Three deadly Mediterranean incidents that claimed the lives of hundreds of would-be asylum-seekers fleeing war and repression sharpened calls Saturday for humanitarian corridors to allow safe passage to Europe.
At least 34 people drowned in Maltese waters south of the Italian island of Lampedusa when a boat packed with hundreds of Syrians and Palestinians capsized Friday, the same day 12 migrants died in a shipwreck off Egypt.
Those tragedies came eight days after at least 339 Eritreans died when their boat sank within sight of Lampedusa — 70 miles from Africa and a gateway to Europe — in one of the worst verified migrant sea disasters on the Mediterranean Sea.
The U.N. high commissioner for refugees, António Guterres, expressed concern that Syrians fleeing conflict have sought to reach Europe by such a perilous route, calling it “inhumane.”
“They escaped bullets and bombs only to perish before they could ever claim asylum,” he said.
U.N. Secretary General Ban Ki-moon called for action “that places the vulnerability and human rights of migrants at the center,” while Pope Francis lamented that “too often we are blinded by our comfortable lives and refuse to see those dying at our doorstep.”
— Associated Press
Syria’s government has agreed on a 2014 budget of $8.18 billion, the state news agency SANA reported Saturday, a marginal increase over this year’s spending despite the economic devastation wrought by 2½ years of conflict.
The report gave no breakdown of spending, which it said was $50 million higher than the 2013 budget. But Prime Minister Wael al-Halki was quoted as saying that budget expenditures will focus on education, health and agriculture.
Syria’s war has ruined the country’s economy, causing tens of billions of dollars in damage and depriving it of crucial revenue from tourism and oil exports. Figures released by Syria’s Central Bank showed that foreign reserves fell by more than a third in the 10 months after protests erupted against President Bashar al-Assad in March 2011.
But the country has received extensive financial support from Iran, including billions of dollars in credit to buy oil products to help shore up its economy.
Former National Security Agency systems analyst Edward Snowden says surveillance programs used by the United States to tap into phone and Internet connections around the world are making people less safe.
In short video clips posted by the WikiLeaks Web site Friday, Snowden said the NSA mass surveillance he revealed before fleeing to Russia “puts us at risk of coming into conflict with our own government.”
Snowden, who faces U.S. espionage charges, described the techniques as “dragnet mass surveillance that puts entire populations under sort of an eye that sees everything even when it’s not needed.”
The videos are the first of Snowden speaking since July 12, when he was shown at a Moscow airport pleading with Russian authorities to grant him asylum, which they did on Aug. 1.
— Associated Press
U.S.- chartered ship escorted to port by Venezuelan navy: A ship carrying five American oil workers was expected to touch shore Sunday after Venezuela intercepted the U.S.-chartered vessel in disputed waters off the coast of Guyana, a move that threatens to revive a decades-old territorial dispute between South America’s biggest oil producer and one of the region’s poorest nations. The survey research vessel, sailing under a Panamanian flag, was conducting a seismic study under contract for Anadarko Petroleum on Thursday when it was detained by a Venezuelan navy vessel and ordered to sail under escort to Margarita Island, which is part of Venezuela. Guyana’s government on Saturday requested a meeting with Venezuelan officials to discuss the developments.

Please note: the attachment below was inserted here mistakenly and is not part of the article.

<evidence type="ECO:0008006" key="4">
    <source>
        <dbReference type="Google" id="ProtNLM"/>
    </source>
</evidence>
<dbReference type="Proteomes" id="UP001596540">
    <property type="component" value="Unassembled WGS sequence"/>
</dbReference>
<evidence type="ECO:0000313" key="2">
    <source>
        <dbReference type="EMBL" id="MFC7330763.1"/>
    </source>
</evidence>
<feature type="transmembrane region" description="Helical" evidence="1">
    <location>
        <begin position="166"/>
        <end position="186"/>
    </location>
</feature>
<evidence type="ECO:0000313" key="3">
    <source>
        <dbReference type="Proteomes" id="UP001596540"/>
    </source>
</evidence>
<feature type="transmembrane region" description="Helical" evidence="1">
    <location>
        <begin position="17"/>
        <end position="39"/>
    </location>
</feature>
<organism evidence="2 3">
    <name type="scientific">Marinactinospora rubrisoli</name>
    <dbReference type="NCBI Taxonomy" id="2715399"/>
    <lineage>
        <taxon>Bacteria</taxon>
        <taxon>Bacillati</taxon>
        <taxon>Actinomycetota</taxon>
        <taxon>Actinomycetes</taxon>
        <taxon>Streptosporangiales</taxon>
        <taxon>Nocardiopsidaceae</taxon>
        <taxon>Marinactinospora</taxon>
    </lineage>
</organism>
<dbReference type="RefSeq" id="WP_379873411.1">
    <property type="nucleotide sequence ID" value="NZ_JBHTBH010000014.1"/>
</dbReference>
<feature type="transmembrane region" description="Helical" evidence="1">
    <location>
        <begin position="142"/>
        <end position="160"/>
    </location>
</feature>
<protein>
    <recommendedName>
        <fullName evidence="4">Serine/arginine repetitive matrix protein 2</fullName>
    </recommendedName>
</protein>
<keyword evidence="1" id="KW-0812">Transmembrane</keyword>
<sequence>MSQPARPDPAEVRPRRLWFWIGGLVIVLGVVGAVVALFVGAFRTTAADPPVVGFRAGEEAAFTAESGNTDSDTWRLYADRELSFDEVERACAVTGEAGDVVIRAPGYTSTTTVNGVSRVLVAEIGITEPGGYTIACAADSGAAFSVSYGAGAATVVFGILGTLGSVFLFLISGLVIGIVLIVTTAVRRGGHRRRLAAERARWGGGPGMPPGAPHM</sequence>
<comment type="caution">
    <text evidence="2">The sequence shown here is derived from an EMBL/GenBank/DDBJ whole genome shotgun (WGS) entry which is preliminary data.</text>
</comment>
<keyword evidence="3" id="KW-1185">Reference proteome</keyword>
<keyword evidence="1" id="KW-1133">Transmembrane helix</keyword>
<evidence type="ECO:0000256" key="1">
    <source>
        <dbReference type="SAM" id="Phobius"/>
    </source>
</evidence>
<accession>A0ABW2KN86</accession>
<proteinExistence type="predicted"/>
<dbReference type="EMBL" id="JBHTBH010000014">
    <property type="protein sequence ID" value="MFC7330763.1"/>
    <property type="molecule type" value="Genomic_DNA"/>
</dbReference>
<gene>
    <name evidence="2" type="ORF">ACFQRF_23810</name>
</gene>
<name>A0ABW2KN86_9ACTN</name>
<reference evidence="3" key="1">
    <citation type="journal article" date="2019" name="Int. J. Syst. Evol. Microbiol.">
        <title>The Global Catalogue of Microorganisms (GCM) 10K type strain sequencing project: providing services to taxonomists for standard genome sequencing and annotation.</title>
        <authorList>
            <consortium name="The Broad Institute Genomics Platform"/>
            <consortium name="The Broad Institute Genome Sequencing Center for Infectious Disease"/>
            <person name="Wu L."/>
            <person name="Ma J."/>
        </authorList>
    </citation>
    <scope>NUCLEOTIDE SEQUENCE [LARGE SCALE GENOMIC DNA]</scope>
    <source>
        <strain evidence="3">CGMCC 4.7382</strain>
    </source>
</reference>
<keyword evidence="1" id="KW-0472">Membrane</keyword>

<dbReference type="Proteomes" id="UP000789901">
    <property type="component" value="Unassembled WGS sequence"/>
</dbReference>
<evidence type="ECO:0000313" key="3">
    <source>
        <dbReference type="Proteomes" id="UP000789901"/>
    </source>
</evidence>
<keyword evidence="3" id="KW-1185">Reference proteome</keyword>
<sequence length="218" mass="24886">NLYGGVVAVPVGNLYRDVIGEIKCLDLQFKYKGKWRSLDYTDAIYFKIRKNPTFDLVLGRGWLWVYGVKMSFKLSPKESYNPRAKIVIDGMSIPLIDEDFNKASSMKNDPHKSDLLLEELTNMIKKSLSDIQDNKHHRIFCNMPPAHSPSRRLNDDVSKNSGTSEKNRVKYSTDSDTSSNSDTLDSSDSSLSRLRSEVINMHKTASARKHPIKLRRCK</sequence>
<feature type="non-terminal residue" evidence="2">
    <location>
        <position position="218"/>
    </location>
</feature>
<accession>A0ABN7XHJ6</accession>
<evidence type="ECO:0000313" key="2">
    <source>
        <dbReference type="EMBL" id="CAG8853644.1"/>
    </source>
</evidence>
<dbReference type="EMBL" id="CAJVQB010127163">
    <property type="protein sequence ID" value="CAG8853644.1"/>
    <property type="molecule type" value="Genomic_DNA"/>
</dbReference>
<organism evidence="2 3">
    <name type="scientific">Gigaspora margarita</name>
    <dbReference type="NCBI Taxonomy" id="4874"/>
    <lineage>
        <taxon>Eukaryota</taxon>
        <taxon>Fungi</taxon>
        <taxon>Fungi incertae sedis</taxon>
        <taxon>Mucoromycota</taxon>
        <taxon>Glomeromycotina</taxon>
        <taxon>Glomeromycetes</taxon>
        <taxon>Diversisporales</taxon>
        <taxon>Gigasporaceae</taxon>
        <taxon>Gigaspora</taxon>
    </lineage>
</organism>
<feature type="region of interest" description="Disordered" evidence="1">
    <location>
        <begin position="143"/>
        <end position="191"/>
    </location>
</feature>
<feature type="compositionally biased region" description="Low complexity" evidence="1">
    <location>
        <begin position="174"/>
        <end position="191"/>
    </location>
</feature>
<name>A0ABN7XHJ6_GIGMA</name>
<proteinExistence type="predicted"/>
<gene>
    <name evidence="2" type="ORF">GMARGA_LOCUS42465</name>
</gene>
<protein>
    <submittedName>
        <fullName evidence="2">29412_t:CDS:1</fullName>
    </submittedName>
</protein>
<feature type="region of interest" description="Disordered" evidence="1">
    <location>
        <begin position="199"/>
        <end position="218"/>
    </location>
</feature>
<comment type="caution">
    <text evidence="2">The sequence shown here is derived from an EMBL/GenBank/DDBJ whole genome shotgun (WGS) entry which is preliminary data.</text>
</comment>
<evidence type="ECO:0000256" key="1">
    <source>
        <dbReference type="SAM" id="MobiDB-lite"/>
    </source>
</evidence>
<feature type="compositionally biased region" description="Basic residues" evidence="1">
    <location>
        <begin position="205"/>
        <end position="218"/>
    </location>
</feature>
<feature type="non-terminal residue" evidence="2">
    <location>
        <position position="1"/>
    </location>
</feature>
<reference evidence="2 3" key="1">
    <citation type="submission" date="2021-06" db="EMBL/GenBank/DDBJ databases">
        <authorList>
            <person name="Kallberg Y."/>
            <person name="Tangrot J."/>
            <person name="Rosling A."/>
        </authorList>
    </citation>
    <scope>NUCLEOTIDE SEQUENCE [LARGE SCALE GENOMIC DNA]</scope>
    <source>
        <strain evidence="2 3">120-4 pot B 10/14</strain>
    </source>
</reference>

Car bomb at Iraqi market kills 17: A pickup truck packed with explosives blew up at an Iraqi vegetable market, police said, killing 17 people. They said the nighttime bombing in Samarra, 65 miles north of Baghdad, also wounded at least 35 people. More than 5,000 people have been killed in Iraq since attacks began accelerating in April.
Egyptian Islamist to be tried for insulting judges: A former leader of the Muslim Brotherhood was charged with insulting the judiciary, Egyptian officials said, the latest move by prosecutors to bring to trial leading members of the former president’s allies. The officials said that 85-year-old Mahdi Akef had been referred to a criminal court in Cairo but that a trial date had not been set.
Blast in fireworks factory kills 19 in Vietnam: An explosion at a military-run fireworks factory in northern Vietnam killed at least 19 workers and injured dozens, officials and state media said. The military chief in Phu Tho province said that about 200 employees, who have been working weekends to produce fireworks for the Lunar New Year festival in January, were present at the time and that it was unclear how many escaped.
Peru bus accident kills 52: A makeshift bus carrying 52 Quechua Indians from a party in rural Peru plunged off a cliff into a river southeast of the capital, Lima, killing everyone on board, including 13 children, late Friday night. The bus fell about 650 feet into the chasm.
— From news services